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Object Lessons

Gigantic ArtSpace
59 Franklin Street, 212-226-6762
Tribeca / Downtown
March 29 - May 19, 2006
Reception: Wednesday, March 29, 6 - 9 PM
Web Site


Patrick Vaillancourt: Celebrating a Rediscovery of the Intentionally Erased takes six number-one pop hits from the past fifty years and transforms them into a series of comprehensive drones, to kill the hook, in order to erase the effects of pop music on the mind. By reducing each song to an almost painful experience, a poetic confrontation with the base elements is made possible.

Tom Jennings: Story Teller is a self-contained system for telling stories, which are stored as rows of tiny holes in long spools of paper tape. The stories are on a wide range of subjects, but they are all about text, mediation, representation and deconstruction.

Nate Harrison: Can I Get An Amen? is an audio installation that unfolds a critical perspective of perhaps the most sampled drums beat in the history of recorded music, the Amen Break. The work attempts to bring into scrutiny the techno-utopian notion that ‘information wants to be free.’ it questions its effectiveness as a democratizing agent.

Sean Dockray: Cabinet is based on a research project in which the recorded and archived the applauses he has received as a performer and in doing so has documented the temporary moments when we leave our isolated bodies and become part of a collective body, with its own temperament and desires. The cabinet itself is a homemade device that has been designed around its contents, much like a library’s card catalog furniture is based on the dimensions of a single index card.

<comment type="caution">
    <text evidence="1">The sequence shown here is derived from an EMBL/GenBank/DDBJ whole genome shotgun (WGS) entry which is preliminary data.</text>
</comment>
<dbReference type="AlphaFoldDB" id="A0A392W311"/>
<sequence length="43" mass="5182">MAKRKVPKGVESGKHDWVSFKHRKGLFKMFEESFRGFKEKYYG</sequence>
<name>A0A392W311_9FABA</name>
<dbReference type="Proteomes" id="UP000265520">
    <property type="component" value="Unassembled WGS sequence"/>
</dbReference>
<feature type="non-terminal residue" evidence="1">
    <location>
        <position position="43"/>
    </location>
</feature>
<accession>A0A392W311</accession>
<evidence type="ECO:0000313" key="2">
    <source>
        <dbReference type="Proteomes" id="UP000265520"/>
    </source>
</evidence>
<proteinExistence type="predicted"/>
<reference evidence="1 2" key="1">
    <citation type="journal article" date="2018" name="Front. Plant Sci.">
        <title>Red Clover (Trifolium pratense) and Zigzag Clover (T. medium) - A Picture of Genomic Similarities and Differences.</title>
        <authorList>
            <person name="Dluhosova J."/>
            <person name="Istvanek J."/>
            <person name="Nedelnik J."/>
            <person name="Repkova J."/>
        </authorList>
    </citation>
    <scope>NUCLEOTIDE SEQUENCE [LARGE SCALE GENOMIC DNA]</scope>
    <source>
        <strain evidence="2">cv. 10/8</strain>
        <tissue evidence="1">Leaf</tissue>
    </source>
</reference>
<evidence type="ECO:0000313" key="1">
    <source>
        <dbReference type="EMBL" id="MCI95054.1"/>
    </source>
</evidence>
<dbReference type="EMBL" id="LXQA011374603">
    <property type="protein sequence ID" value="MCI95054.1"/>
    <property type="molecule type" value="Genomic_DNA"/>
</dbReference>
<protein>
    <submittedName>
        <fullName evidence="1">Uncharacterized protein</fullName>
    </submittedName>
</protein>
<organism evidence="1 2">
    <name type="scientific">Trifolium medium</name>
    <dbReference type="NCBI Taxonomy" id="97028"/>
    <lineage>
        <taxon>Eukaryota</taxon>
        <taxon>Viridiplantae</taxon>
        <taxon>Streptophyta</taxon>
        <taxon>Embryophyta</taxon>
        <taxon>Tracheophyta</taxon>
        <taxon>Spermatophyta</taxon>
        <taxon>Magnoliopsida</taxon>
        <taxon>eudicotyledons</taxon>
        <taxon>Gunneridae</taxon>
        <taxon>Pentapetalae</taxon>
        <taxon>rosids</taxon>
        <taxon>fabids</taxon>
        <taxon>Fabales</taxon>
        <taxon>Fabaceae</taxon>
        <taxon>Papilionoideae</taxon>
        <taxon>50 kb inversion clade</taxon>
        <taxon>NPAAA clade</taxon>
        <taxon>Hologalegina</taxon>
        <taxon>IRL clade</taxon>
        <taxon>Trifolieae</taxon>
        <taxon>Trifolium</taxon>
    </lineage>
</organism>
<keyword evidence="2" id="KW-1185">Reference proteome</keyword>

Peter Cho: Takeluma is an invented writing system for representing speech sounds and the visceral responses they can evoke. The project explores the ways that speech sounds can give rise to a kinesthetic response. The Takeluma project explores the complex relationships between speech, meaning, and writing and comprises several animated, sculptural, and print works.

Kelli Cain and Brian Crabtree: Almost Certified (Grade-A noise for non-discerning consumers) is a distributed network of sixteen precarious egg-tapping robots. Each individually amplified unit features a select unconventional egg. Calculated sequences emerge, conducted by beautifully rendered software on a resurrected mainframe (a sweet Mac LC3).
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